The Babe Theory Of Political Movements.
Mar. 21, 2005 11:50 AM
Iran's Sham Election In Houston.
June 20, 2005 5:36 AM
Yes, Kanye, Bush Does Care.
Oct. 31, 2005 12:41 AM
Health Care vs. Wealth Care.
Nov. 23, 2005 3:28 PM
Americans Voting With Their Feet.
Nov. 30, 2005 1:33 PM
Idea Majorities Matter.
May 12, 2006 6:15 PM
Twilight Zone Economics.
Oct. 17, 2006 12:30 AM
The "Shrinking" Middle Class.
Dec. 13, 2006 1:01 PM
From Ashes, GOP Opportunities.
Dec. 18, 2006 6:37 PM
Battle Between Entitlements & Pork.
Dec. 21, 2006 12:31 PM
Let Economic Freedom Reign.
Dec. 22, 2006 10:22 PM
Biggest Health Care Moment In Decades.
July 25, 2007 4:32 PM
Unions Antithetical to Liberty.
May 28, 2008 11:12 PM
Right To Work States Rock.
June 9, 2008 12:25 PM
Social Security Reform Thursday.
March 13, 2008
Caption Contest: Enter Today!
Due: July 29, 2008
The Carnival Of Classiness.
Mar. 14, 2006
Quotational Therapy: Obama.
Apr. 4, 2008
Mainstream Melee: Wolfowitz.
May 19, 2007
Pundit Roundtable: Leaks.
July 9, 2006
A WILLisms.com(ic), by Ken McCracken
July 14, 2006
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Trivia Tidbit Of The Day: Part 270 -- Where The People Are.
America, especially "Bush Country," is growing:
If we assume that the states continue to grow at the rate they have since 2000, then by 2010 America will have grown by 10 percent, having added 29 million people, and will have more than 311 million people. From 1990 to 2000, we grew at an even faster clip, by almost 33 million people, or 13.2 percent.
And the growth, as we know, has not distributed evenly:
Growth in the United States is regional. The Northeast and Midwest states are our Europe, creeping along, barely growing or even shrinking. Since the 2000 census, the District of Columbia and North Dakota have shrunk. Massachusetts and New York were estimated to have lost population last year and will join Iowa, Louisiana, Michigan, Ohio, Pennsylvania, West Virginia and others as states that will gain less than 4 percent population in a decade.
As a fan of sports, and a political junkie, I am constantly drawing parallels between the two.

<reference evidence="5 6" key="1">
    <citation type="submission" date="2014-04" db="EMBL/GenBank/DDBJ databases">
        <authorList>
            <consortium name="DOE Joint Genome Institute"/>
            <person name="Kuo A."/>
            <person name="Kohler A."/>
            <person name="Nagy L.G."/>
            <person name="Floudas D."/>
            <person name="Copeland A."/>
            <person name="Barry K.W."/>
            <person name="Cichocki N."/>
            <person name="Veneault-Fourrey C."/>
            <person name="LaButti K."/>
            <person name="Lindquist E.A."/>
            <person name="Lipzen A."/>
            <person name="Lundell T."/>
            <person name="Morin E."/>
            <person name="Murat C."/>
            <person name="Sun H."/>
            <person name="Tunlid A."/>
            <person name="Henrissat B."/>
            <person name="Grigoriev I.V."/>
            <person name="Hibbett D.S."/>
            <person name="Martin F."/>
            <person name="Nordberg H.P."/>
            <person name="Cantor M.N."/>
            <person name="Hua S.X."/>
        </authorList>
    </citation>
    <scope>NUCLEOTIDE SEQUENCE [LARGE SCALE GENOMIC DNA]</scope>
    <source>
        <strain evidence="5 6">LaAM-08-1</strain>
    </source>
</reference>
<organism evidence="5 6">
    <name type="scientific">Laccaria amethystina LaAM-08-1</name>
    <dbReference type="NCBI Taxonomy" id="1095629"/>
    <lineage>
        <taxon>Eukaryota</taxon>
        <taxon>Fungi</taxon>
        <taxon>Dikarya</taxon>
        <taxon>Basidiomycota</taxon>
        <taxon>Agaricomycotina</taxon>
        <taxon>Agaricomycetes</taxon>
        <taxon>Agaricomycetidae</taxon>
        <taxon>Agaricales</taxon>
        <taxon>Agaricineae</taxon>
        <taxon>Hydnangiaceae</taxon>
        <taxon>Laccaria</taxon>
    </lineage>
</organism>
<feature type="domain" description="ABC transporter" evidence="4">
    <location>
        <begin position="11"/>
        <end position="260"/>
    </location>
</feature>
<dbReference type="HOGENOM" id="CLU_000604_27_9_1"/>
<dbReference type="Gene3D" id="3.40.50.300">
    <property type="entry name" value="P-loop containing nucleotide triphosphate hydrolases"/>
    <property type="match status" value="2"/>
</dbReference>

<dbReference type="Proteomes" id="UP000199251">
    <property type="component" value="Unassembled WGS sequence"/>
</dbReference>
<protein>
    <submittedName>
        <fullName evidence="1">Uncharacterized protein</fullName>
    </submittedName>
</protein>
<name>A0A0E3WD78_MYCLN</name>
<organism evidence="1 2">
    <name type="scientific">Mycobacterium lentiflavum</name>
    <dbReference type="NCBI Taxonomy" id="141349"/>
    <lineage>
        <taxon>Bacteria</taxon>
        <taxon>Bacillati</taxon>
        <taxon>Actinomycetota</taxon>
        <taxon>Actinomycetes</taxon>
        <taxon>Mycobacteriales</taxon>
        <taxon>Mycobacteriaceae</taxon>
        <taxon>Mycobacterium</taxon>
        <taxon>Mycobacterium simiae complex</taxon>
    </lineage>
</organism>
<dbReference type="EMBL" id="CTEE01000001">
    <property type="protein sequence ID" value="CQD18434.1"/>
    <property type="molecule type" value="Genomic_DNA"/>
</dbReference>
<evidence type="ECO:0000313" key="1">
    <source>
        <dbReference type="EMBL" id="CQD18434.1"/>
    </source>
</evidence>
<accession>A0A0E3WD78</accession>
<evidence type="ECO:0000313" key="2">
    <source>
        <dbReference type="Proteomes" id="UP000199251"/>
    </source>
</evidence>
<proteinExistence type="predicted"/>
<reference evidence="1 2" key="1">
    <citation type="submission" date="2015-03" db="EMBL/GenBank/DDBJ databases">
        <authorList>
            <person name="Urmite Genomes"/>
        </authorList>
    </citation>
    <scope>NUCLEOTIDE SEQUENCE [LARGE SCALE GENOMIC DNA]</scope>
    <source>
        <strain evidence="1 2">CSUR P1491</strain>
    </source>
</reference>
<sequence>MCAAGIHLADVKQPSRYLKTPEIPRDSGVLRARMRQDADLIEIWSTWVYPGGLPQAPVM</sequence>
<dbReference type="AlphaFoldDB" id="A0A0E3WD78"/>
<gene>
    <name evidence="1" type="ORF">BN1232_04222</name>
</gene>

In my mind.
But I rarely talk about them, for whatever reason.
So here's a theory I have been bouncing around for a while:
As America's demographics continue to change, regions/states/localities with the most robust economic and population growth will gain political power and influence at the expense of stagnating and/or shrinking regions/states/localities.
Duh. Everyone knows that.
But add this to the equation:
College sports teams within those diminishing regions/states/localities, even traditional powers, will lose status relative to teams within the growing regions/states/localities.
In other words, as states like Texas, Florida, Arizona, Colorado, Nevada, and Georgia continue to gain population at the expense of states like Ohio, Michigan, Illinois, New York, New Jersey, and Massachusetts, colleges within those states will gain and lose status, accordingly.
Then, factor in that certain states (usually the same ones gaining people due to domestic migration) have higher birth rates, even taking out Latino immigrants, than other states.
You get power, wealth, and prestige. You also get:
I. Lots of political representation.
II. Lots of suburban high schools. Lots of kids.
III. Lots of good college sports teams.
It will take decades to materialize, but it will materialize. Indeed, in some ways, it has already materialized. Florida's explosive growth over the past 50 years has allowed that state, with no collegiate sports tradition or history to speak of, to develop at least three major top-tier sports programs (Florida, Florida State, and Miami).
Don't think the same thing won't happen in Arizona. It will.